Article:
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  5. "The winds blow through the f…

"The winds blow through the forests."

Translation:Venti silvas perflant.

September 6, 2019



Can this not be "Venti per silvas perflant."?


But Latin often duplicates the preposition that is part of the verb.


And haven't there been many other sentences that duplicated the "per"?


There have been, I will fix this:

correction, I fixed it two days ago, it's still not accepted. Ergo, we have to wait it out.


Fair enough. Weird that databases take such time to update. In other cases, it would be instant, or nearly so.


It all depends on if our sacrifice to Iuppiter was well received or not.


6 Oct 2019 still not working :( I hope it's fixed for the post-Beta version.


Yes still seeing this contradiction.


Magister_Smith: Check TLL for this particular verb. That Latin could double down on telic verbs with the same preposition as with advenire + ad etc. does not mean they did so with all telic verbs. In this case, perflare does not duplicate the preposition to my knowledge. Song 4:15 perfla hortum meum, "blow through my garden." But of course it is possible that Romans in speaking did so with this verb more than is recorded in the extant literature. And maybe it is extant in the lit.


To be sure, this is not a verb I am intimately familiar with. None of the examples in my OLD use a separate preposition of “per” but my comment was really more of a general one.

In particular, I would like to thank you for your comment, as it introduced me to a new word: telic. As a language teacher, I am always excited to learn a new word.


But Duolingo lists the Latin translation for

The winds blow through ancient courtyards.


Venti per plateas antiquas perflant.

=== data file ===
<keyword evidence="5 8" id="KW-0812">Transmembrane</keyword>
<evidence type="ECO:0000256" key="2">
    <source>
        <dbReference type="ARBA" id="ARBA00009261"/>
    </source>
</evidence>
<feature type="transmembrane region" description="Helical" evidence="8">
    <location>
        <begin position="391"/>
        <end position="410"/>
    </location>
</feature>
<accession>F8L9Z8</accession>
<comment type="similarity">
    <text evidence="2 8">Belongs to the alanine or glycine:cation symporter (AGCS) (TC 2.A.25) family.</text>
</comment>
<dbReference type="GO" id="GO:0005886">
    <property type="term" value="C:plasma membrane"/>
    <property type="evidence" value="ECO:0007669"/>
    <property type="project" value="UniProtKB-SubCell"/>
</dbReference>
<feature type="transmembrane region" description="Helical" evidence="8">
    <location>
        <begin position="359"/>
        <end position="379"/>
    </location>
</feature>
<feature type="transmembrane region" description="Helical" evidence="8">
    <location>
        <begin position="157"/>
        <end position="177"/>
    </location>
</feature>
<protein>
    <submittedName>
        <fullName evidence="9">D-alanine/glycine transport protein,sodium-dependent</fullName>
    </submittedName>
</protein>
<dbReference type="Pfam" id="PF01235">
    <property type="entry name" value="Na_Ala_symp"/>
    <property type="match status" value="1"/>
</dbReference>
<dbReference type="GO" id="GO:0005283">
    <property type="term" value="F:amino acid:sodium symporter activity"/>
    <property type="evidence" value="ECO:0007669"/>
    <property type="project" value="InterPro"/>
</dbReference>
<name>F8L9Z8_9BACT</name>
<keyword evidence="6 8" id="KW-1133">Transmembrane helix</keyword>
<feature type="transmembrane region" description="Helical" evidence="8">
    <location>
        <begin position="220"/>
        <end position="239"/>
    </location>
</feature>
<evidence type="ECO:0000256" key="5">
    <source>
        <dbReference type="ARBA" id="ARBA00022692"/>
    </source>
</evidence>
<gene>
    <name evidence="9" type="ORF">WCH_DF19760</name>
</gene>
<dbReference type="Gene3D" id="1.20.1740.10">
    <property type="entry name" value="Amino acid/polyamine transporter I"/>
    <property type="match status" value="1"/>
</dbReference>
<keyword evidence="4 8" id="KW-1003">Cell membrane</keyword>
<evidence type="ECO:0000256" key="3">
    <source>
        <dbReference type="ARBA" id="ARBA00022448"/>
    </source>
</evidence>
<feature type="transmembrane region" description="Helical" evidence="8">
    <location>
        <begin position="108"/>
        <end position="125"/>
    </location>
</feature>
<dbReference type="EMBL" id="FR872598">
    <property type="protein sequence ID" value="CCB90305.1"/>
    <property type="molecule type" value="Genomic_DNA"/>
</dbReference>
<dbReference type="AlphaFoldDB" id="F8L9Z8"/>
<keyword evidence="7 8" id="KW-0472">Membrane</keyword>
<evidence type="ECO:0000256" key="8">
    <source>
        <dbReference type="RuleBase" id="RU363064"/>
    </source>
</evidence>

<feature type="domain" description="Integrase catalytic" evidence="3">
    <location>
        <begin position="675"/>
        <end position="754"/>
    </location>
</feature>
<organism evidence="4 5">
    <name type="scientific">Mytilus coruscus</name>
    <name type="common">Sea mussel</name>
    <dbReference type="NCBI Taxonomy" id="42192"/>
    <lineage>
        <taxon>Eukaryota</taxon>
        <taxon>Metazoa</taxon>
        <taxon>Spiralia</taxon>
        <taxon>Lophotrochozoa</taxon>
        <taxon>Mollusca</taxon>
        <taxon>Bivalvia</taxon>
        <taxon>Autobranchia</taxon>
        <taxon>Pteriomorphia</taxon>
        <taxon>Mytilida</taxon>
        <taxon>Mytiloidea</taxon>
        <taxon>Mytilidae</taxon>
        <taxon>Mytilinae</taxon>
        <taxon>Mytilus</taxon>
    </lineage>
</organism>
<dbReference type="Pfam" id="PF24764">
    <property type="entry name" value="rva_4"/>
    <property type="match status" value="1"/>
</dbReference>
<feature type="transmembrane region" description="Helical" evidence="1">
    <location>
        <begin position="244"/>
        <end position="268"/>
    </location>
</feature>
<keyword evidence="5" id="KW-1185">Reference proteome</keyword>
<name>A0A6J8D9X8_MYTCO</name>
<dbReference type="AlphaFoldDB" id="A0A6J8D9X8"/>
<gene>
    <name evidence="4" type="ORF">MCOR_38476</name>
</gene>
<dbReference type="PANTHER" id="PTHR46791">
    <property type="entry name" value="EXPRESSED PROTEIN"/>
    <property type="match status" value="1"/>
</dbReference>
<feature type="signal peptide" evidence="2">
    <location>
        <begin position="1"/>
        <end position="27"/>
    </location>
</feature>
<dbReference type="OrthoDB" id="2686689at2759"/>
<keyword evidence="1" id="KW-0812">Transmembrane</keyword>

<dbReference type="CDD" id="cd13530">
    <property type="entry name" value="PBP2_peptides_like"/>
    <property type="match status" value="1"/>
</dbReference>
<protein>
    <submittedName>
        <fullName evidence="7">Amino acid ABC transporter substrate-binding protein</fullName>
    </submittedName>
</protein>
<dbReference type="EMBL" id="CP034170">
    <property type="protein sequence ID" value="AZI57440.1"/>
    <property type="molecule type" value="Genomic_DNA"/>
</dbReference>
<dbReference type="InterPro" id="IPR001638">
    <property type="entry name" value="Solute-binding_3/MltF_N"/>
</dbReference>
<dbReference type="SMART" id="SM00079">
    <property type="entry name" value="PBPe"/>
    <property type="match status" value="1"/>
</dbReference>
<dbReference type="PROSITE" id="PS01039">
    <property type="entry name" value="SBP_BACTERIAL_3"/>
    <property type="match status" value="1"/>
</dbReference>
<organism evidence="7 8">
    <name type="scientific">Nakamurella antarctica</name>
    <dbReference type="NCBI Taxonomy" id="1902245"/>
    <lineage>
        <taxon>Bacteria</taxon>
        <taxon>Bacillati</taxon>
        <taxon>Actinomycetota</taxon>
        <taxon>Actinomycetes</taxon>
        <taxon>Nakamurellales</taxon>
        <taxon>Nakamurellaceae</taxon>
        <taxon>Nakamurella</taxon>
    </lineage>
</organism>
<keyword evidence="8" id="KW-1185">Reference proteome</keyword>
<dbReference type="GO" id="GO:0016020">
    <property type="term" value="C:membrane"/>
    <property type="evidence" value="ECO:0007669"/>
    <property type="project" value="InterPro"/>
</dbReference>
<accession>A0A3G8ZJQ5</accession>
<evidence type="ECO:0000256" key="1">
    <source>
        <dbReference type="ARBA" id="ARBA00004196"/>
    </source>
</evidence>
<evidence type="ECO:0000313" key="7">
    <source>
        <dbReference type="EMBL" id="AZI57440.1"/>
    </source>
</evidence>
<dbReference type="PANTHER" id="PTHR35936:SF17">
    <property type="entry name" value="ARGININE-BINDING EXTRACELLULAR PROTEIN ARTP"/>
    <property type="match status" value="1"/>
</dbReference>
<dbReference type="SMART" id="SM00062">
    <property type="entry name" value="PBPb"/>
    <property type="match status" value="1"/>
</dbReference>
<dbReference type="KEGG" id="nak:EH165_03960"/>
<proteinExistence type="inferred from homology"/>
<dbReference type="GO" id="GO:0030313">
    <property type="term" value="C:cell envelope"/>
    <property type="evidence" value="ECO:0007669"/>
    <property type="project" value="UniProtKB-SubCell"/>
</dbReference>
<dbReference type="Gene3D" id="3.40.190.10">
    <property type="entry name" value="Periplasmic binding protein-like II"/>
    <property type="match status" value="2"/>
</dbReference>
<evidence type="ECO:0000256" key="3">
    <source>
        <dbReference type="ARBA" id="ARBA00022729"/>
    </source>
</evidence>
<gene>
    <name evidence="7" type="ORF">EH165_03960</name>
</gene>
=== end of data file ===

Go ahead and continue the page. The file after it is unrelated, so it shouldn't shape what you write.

See https://forum.duolingo.com/comment/33926418

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Good to know. That explains a lot.


Thats not the wind, it's Arminius' men hiding in the forest.


Could someone please parse this sentence? Is "silvas" accusative because of "per-"? Could you write "Venti per silvas flant"?


"Silvas" is in the accusative because it is the direct object in Latin.

In English, "the forests" is the object of the preposition "through," but we need to get the grammar right according to the internal rules of Latin, not according to the rules of English. (Remember, Latin is not the way that the ancient Romans spoke English; we have to use Latin on its own terms.)

The best thing to do is to think in Latin, and to accept that "perflant" requires the accusative. But if you have to think in English, maybe try the following:

This is a goofy exercise, but think of the verb "perflant" as meaning "blowthrough." This way, we can more easily ignore the preposition in English. So what do the winds "blowthrough"? The forests. So "forests" is the direct object, and belongs in the accusative.

venti -- subject, nominative plural

silvas -- direct object, accusative plural

perflant -- verb, 3rd person plural (present indicative active)

Therefore, venti silvas perflant.

I know that's a marathon answer, and you asked your question 6 months ago, but maybe it will help somebody.


MODERATOR: "Silvas venti perflant." This is a correct alternative.

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If you entered that and it rejected it, you need to hit the little flag icon before you move and report "My answer should be accepted." That's the only way to bring it to the attention of the volunteer course contributors.


Would silvas be accusative or ablation?

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